He woke in a soft bed with warm, woolen blankets pulled up to his chin. The mattress was made of feather and seafoam, or so Paul gathered by its softness. Somewhere he heard a fire blazing and felt its heat on his face. The dark began to peel away and he saw movement, an old man bent over with a cane for support. He wore the blue robes of a physician and knew instantly where he was. “Thegn Urval?” he croaked to his father’s personal physician.
The old man turned then and gave a wide-eyed look at him. “Oh my, Paulin!” he said and drew near, a potion bottle in his hand. “You are awake, then? Can’t say I’m surprised. That girl… she has the Talent, yes.”
“You’ve broken nearly all your ribs, it’s a wonder you did not puncture a lung. She treated you, and now look at you, just a few days later and you’re nearly as good as new. Mm.”
“Tani,” he said again, swallowing. His tongue felt very thick and his breath was foul tasting. “Is she all right?”
“Oh, yes,” Urval said with a grunt. “She brought you here on Rock.” She carried me all the way to Hallow Hill on Rock? The thought made his head reel and he lay his head against the wall of etched stone.
“Is she hurt?” he asked finally. The physician shook his head. “A few scrapes and bruises but I had someone look after her. She’s good as new, and if I make my guess, she’s out in the hall with Jack.”
“Jack’s alive?” he asked, bewildered.
Urval nodded. “Yes, though he was one of the few. Your uncle did not survive I fear.” Paul’s heart sank as he recalled his uncle holding out a hand to him before the arrow had gone through his neck. “But Lord Mossfield was found in a bog, naked and stabbed just two days past. Some say the Thunder Company did him in.”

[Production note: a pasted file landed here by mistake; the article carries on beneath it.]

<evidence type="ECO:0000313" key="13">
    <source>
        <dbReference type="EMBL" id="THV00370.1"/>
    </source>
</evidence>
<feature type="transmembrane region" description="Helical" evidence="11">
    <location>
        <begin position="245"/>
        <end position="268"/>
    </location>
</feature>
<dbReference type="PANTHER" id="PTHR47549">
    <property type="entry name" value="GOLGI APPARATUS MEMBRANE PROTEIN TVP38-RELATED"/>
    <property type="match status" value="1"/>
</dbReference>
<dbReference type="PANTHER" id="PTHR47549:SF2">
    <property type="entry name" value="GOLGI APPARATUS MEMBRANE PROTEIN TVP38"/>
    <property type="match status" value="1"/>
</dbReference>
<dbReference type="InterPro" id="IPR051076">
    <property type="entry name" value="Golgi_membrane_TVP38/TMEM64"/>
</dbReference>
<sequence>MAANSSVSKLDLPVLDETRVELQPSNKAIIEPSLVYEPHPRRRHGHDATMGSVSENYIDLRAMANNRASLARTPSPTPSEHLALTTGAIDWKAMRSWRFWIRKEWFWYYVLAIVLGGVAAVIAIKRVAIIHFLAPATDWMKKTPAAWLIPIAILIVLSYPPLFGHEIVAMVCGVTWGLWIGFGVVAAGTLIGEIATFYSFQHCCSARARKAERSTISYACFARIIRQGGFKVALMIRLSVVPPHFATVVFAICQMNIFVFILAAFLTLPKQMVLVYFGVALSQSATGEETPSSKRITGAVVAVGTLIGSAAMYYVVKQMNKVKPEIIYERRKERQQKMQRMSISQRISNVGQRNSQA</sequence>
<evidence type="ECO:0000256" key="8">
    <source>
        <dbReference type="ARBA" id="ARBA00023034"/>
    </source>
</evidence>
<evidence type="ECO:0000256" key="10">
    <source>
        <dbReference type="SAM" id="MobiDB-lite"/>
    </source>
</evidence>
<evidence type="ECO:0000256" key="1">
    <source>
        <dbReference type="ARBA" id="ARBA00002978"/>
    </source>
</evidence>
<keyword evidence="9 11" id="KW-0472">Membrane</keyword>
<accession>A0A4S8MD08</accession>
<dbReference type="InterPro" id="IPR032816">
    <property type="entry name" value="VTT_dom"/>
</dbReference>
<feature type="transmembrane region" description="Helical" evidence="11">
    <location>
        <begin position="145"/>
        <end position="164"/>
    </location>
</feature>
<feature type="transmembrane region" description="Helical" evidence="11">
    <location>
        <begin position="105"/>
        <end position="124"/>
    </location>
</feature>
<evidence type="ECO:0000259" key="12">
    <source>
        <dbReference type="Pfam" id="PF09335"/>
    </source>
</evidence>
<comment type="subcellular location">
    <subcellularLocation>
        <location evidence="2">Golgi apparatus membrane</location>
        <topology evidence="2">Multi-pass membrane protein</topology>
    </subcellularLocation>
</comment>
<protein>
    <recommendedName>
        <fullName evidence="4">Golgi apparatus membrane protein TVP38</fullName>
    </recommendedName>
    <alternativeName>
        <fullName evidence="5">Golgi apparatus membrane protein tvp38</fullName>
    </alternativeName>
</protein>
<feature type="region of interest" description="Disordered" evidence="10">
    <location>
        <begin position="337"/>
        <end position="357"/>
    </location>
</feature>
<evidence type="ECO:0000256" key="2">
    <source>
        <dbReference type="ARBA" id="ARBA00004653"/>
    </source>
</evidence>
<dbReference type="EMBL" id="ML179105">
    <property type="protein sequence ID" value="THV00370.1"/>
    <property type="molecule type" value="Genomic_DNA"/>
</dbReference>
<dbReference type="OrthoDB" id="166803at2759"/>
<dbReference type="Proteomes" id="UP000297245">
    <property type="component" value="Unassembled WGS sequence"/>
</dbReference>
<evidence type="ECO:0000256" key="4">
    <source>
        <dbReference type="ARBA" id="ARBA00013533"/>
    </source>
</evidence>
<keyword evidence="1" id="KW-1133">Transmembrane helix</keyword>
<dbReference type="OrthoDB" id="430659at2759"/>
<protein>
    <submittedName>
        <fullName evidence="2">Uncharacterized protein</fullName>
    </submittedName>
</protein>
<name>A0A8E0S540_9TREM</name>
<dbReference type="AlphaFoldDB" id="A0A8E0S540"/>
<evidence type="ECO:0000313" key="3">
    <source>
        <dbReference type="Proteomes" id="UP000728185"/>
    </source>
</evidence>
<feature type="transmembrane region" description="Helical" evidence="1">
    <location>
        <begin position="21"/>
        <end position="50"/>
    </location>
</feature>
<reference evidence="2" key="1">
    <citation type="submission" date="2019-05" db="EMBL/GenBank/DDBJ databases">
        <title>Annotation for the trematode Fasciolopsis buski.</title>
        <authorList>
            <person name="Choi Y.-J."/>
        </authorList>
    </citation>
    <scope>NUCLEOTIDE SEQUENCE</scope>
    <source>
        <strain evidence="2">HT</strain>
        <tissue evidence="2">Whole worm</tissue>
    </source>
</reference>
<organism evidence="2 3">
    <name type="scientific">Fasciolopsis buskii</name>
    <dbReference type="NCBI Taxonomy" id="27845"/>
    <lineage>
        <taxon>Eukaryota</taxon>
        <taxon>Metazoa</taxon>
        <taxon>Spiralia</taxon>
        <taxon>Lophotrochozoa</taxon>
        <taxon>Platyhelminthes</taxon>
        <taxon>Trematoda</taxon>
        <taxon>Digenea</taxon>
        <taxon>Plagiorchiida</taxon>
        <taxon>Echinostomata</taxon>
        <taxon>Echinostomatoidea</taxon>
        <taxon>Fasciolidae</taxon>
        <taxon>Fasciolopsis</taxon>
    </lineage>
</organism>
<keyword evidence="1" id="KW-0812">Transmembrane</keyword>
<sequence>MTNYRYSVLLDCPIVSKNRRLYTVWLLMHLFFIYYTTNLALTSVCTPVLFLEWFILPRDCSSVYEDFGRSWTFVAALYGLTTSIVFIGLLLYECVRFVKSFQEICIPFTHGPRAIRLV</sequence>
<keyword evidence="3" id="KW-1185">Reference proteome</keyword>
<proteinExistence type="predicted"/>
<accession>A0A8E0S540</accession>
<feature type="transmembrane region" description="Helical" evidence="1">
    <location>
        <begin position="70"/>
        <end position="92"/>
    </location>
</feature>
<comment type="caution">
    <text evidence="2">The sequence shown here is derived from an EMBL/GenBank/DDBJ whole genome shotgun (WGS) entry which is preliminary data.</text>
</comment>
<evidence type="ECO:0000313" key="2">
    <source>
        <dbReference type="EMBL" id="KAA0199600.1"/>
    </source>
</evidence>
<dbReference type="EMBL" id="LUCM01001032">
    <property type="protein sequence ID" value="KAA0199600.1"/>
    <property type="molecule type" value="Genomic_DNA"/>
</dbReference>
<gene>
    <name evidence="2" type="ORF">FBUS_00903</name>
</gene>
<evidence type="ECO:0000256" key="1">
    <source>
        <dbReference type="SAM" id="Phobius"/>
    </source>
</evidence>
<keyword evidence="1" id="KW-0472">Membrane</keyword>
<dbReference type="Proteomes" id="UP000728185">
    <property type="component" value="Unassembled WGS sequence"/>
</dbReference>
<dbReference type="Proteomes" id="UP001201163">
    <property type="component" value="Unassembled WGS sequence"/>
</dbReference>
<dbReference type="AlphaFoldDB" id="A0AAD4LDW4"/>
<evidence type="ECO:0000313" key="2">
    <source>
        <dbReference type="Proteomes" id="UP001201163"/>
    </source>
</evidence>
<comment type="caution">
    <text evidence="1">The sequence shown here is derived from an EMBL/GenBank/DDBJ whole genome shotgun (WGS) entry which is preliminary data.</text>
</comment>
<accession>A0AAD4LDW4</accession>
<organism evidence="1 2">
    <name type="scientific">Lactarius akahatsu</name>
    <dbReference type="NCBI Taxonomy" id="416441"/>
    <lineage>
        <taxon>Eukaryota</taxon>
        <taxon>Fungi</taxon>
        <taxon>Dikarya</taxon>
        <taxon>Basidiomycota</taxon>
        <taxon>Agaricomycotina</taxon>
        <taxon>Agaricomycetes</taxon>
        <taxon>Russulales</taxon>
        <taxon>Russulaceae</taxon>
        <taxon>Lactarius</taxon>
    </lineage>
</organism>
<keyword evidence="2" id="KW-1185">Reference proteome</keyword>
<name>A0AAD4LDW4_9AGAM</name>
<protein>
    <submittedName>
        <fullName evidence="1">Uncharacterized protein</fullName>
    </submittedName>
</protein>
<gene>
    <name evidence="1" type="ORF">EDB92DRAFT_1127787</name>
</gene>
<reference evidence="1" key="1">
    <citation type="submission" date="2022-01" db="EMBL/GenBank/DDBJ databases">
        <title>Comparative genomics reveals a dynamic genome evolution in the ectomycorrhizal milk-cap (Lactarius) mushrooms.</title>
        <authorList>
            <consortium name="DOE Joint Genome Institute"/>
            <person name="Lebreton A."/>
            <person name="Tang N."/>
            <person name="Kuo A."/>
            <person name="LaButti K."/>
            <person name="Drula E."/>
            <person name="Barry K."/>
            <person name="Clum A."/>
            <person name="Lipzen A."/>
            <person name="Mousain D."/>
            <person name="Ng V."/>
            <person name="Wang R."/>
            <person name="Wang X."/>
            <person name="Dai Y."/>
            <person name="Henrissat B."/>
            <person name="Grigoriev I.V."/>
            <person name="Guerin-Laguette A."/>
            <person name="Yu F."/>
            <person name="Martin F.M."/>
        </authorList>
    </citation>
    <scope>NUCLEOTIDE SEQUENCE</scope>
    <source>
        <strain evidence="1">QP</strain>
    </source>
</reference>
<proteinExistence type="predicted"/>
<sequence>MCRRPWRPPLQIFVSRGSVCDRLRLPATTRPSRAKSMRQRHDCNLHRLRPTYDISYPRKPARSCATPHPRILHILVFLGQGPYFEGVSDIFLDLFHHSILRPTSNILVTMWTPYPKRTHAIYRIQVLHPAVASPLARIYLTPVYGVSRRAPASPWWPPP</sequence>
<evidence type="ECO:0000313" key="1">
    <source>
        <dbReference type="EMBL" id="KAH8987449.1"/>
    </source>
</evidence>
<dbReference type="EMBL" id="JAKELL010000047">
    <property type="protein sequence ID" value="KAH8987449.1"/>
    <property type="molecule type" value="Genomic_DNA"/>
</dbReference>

“I want to see her,” he said finally. “Tani, I mean. And Jack.”
When she came, she looked different. Her hair was clean and brushed, but shorter than before. It hung just below her ears and small braids kept it out of her eyes. She wore a dress that tickled Paul’s memory, but he couldn’t place it. My mother’s, maybe? The blue suited her. He sat up and found the pain was barely there.
“I hear you saved my life again.”
She smiled, one side of her lips twisting it into a smirk. “You make a habit of falling off a horse, my lord.”
Paul frowned. “I’m not a lord. If anything, you should be. You’re the bravest woman I’ve ever met. Skill or no skill, you fought the Bearkiller and survived.”
She smiled again and took his hand into both of hers. “We survived,” she whispered and leaned close, pressing her lips to his cheek. “Your father… you should see him.”
Paul’s heart leapt, first at the contact and then her words. “Is he still ill?” She licked her lips and opened her mouth but the door opened, Jack stepping through. The tall young man stood just inside, shutting the door behind him. He wore blue enameled mail and a breastplate, his hair slick with sweat. A cloak of brown hung around his shoulders, though a gray cord was knotted at its clasp. He’s been acting in my stead.
“My thegn,” Jack said, giving him a short bow. “Your father’s health has declined. It won’t be long now. Your return is… is good.”
Paul couldn’t help but notice how Jack couldn’t meet his eyes.